Our studies of aesthetics and knowledge have long tended to privilege the visual - at the expense, Wolfgang Ernst argues, of the aural. Sonic Time Machines aims to correct that, presenting a striking new approach to theorising sound that investigates its split existence: as a temporal effect in a techno-cultural context and as a source of knowledge and information. Ernst creates a new term for the concept at the heart of the book, "sonicity," a flexible and powerful term that allows him to consider sound with all its many physical, philosophical, and cultural valences.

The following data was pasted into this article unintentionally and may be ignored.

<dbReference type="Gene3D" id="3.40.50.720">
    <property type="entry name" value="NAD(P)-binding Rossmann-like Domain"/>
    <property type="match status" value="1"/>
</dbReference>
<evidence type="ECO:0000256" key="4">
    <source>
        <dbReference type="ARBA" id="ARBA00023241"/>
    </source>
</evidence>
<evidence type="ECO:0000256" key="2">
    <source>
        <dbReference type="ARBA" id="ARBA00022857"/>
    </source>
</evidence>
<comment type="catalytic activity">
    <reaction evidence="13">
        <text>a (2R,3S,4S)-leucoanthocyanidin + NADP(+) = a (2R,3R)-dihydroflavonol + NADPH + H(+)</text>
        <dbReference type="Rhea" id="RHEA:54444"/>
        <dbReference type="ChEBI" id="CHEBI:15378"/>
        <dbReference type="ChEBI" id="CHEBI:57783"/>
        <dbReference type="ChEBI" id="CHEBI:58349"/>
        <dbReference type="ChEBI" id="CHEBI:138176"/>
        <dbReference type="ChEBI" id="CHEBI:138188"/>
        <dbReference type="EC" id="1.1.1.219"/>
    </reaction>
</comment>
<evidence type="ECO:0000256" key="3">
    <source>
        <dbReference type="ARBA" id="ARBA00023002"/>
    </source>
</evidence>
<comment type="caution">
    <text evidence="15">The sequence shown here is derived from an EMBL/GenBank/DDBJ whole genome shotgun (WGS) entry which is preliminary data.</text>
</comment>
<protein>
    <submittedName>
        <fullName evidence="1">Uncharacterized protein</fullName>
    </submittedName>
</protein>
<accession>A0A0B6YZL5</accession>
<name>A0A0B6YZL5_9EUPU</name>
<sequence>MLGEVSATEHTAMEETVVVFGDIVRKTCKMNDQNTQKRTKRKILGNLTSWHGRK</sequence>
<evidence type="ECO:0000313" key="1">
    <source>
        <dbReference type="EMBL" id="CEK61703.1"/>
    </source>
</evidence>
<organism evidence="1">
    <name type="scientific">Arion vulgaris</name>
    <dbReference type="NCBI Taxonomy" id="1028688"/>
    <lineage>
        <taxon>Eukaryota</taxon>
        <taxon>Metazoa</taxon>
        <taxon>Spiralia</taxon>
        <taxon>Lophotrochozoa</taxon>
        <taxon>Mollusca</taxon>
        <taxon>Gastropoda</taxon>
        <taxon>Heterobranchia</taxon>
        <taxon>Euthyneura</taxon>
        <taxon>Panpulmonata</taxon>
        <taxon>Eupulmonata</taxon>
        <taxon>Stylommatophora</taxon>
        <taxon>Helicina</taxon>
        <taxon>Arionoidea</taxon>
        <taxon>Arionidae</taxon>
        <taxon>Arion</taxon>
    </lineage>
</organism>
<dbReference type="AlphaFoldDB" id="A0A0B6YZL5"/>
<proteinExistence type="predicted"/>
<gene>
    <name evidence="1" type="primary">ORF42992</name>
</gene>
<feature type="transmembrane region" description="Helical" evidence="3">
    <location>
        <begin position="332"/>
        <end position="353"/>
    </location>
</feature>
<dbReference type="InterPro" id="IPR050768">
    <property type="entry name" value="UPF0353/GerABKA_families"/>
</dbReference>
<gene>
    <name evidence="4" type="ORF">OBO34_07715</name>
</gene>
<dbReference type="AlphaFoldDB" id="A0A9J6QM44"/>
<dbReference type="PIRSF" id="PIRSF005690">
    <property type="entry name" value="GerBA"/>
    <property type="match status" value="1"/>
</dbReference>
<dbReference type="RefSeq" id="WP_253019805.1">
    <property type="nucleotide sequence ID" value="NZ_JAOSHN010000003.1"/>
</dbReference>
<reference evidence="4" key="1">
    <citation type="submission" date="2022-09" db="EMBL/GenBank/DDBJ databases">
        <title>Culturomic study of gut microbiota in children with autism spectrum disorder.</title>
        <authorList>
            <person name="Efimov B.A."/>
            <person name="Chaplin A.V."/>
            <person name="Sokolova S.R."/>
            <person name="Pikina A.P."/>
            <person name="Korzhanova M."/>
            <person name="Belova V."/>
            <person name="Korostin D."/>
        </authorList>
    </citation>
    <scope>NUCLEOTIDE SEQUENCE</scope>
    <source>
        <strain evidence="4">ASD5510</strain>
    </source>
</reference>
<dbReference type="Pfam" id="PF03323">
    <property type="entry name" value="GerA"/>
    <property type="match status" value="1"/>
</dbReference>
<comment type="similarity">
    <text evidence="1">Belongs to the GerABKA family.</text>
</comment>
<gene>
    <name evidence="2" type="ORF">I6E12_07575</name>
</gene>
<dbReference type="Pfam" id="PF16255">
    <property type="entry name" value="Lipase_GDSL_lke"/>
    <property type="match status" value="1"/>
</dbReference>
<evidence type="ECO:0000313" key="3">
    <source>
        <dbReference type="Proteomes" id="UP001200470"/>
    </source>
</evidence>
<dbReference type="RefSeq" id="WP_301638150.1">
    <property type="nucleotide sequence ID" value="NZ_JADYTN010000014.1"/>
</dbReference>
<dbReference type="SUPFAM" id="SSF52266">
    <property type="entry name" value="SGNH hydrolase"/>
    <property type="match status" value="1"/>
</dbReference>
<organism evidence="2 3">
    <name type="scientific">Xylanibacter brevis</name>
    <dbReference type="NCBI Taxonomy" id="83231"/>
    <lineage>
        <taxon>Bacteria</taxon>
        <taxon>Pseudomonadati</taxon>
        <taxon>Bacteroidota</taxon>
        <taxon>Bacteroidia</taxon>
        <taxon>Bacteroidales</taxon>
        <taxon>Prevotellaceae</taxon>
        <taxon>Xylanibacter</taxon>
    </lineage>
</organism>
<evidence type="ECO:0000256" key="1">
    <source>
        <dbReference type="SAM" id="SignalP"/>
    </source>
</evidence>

About the Author
Wolfgang Ernst is full professor for Media Theories at the Institute for Musicology and Media Studies, Humboldt University, Berlin.
Table of Contents
Part I: DEFINITIONS OF SONICITY AND THE SONIC TIME MACHINE
INTRODUCTION: ON 'SONICITY'
BEEING AS 'STIMMUNG'
THE SONIC COMPUTER
Part II: CULTURAL SOUNDINGS AND THEIR ENGINEERING
RESONANCE OF SIREN SONGS: EXPERIMENTING WITH CULTURAL SONICITY
TEXTUAL SONICITY. TECHNOLOGIZING ORAL POETRY
Part III: TECHNO-SONICITY AND ITS BEEING-IN-TIME
HISTORY OR RESONANCE?
FROM SOUND SIGNAL TO ALPHANUMERIC SYMBOL
RESCUED FROM THE ARCHIVE: ARCHAEONAUTICS OF SOUND